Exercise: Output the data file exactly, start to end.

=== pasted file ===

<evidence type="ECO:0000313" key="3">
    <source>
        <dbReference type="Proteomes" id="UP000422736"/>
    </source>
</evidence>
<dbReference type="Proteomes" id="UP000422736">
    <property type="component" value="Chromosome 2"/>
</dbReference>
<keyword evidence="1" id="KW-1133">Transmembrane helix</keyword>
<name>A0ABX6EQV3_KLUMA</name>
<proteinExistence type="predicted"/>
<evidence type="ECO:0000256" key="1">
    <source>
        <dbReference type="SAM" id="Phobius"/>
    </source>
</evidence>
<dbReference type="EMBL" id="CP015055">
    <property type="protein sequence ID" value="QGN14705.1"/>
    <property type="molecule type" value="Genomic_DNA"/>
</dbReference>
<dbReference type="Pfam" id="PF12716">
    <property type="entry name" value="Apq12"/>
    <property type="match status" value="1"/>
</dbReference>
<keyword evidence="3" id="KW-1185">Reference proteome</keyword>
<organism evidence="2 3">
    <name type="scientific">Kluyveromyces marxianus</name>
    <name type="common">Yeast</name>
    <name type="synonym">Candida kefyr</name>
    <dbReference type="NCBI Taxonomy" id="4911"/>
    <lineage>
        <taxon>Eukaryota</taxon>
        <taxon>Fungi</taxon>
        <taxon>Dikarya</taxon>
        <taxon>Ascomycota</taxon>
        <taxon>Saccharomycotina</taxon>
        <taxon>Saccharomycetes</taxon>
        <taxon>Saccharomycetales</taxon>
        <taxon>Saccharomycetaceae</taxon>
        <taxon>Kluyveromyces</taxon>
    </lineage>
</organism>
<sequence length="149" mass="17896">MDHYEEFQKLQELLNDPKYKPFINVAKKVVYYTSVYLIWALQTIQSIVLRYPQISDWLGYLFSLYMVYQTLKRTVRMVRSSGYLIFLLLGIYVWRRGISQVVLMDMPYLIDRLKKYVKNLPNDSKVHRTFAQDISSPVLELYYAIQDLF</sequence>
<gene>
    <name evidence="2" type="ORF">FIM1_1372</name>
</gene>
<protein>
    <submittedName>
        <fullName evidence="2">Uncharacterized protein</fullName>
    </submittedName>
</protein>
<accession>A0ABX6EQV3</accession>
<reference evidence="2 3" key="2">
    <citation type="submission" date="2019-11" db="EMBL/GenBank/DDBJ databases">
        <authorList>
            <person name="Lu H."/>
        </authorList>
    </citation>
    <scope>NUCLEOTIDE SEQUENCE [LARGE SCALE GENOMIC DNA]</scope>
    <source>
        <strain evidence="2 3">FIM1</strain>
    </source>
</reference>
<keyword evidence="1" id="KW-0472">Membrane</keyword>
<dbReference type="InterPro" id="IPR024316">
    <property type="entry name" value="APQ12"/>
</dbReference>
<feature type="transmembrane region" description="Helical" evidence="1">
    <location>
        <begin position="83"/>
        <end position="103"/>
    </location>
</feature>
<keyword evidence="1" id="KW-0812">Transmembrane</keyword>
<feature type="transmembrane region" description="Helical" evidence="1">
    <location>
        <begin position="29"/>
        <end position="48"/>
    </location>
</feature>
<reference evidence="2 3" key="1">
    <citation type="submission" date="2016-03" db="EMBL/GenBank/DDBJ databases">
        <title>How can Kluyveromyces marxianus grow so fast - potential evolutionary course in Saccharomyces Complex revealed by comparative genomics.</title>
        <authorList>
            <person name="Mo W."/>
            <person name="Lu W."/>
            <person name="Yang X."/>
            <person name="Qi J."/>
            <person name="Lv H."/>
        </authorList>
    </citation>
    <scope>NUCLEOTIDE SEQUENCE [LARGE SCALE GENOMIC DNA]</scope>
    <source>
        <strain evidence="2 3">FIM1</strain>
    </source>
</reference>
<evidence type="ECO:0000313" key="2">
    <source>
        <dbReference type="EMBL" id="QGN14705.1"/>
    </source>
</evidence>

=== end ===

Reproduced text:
<evidence type="ECO:0000313" key="3">
    <source>
        <dbReference type="Proteomes" id="UP000422736"/>
    </source>
</evidence>
<dbReference type="Proteomes" id="UP000422736">
    <property type="component" value="Chromosome 2"/>
</dbReference>
<keyword evidence="1" id="KW-1133">Transmembrane helix</keyword>
<name>A0ABX6EQV3_KLUMA</name>
<proteinExistence type="predicted"/>
<evidence type="ECO:0000256" key="1">
    <source>
        <dbReference type="SAM" id="Phobius"/>
    </source>
</evidence>
<dbReference type="EMBL" id="CP015055">
    <property type="protein sequence ID" value="QGN14705.1"/>
    <property type="molecule type" value="Genomic_DNA"/>
</dbReference>
<dbReference type="Pfam" id="PF12716">
    <property type="entry name" value="Apq12"/>
    <property type="match status" value="1"/>
</dbReference>
<keyword evidence="3" id="KW-1185">Reference proteome</keyword>
<organism evidence="2 3">
    <name type="scientific">Kluyveromyces marxianus</name>
    <name type="common">Yeast</name>
    <name type="synonym">Candida kefyr</name>
    <dbReference type="NCBI Taxonomy" id="4911"/>
    <lineage>
        <taxon>Eukaryota</taxon>
        <taxon>Fungi</taxon>
        <taxon>Dikarya</taxon>
        <taxon>Ascomycota</taxon>
        <taxon>Saccharomycotina</taxon>
        <taxon>Saccharomycetes</taxon>
        <taxon>Saccharomycetales</taxon>
        <taxon>Saccharomycetaceae</taxon>
        <taxon>Kluyveromyces</taxon>
    </lineage>
</organism>
<sequence length="149" mass="17896">MDHYEEFQKLQELLNDPKYKPFINVAKKVVYYTSVYLIWALQTIQSIVLRYPQISDWLGYLFSLYMVYQTLKRTVRMVRSSGYLIFLLLGIYVWRRGISQVVLMDMPYLIDRLKKYVKNLPNDSKVHRTFAQDISSPVLELYYAIQDLF</sequence>
<gene>
    <name evidence="2" type="ORF">FIM1_1372</name>
</gene>
<protein>
    <submittedName>
        <fullName evidence="2">Uncharacterized protein</fullName>
    </submittedName>
</protein>
<accession>A0ABX6EQV3</accession>
<reference evidence="2 3" key="2">
    <citation type="submission" date="2019-11" db="EMBL/GenBank/DDBJ databases">
        <authorList>
            <person name="Lu H."/>
        </authorList>
    </citation>
    <scope>NUCLEOTIDE SEQUENCE [LARGE SCALE GENOMIC DNA]</scope>
    <source>
        <strain evidence="2 3">FIM1</strain>
    </source>
</reference>
<keyword evidence="1" id="KW-0472">Membrane</keyword>
<dbReference type="InterPro" id="IPR024316">
    <property type="entry name" value="APQ12"/>
</dbReference>
<feature type="transmembrane region" description="Helical" evidence="1">
    <location>
        <begin position="83"/>
        <end position="103"/>
    </location>
</feature>
<keyword evidence="1" id="KW-0812">Transmembrane</keyword>
<feature type="transmembrane region" description="Helical" evidence="1">
    <location>
        <begin position="29"/>
        <end position="48"/>
    </location>
</feature>
<reference evidence="2 3" key="1">
    <citation type="submission" date="2016-03" db="EMBL/GenBank/DDBJ databases">
        <title>How can Kluyveromyces marxianus grow so fast - potential evolutionary course in Saccharomyces Complex revealed by comparative genomics.</title>
        <authorList>
            <person name="Mo W."/>
            <person name="Lu W."/>
            <person name="Yang X."/>
            <person name="Qi J."/>
            <person name="Lv H."/>
        </authorList>
    </citation>
    <scope>NUCLEOTIDE SEQUENCE [LARGE SCALE GENOMIC DNA]</scope>
    <source>
        <strain evidence="2 3">FIM1</strain>
    </source>
</reference>
<evidence type="ECO:0000313" key="2">
    <source>
        <dbReference type="EMBL" id="QGN14705.1"/>
    </source>
</evidence>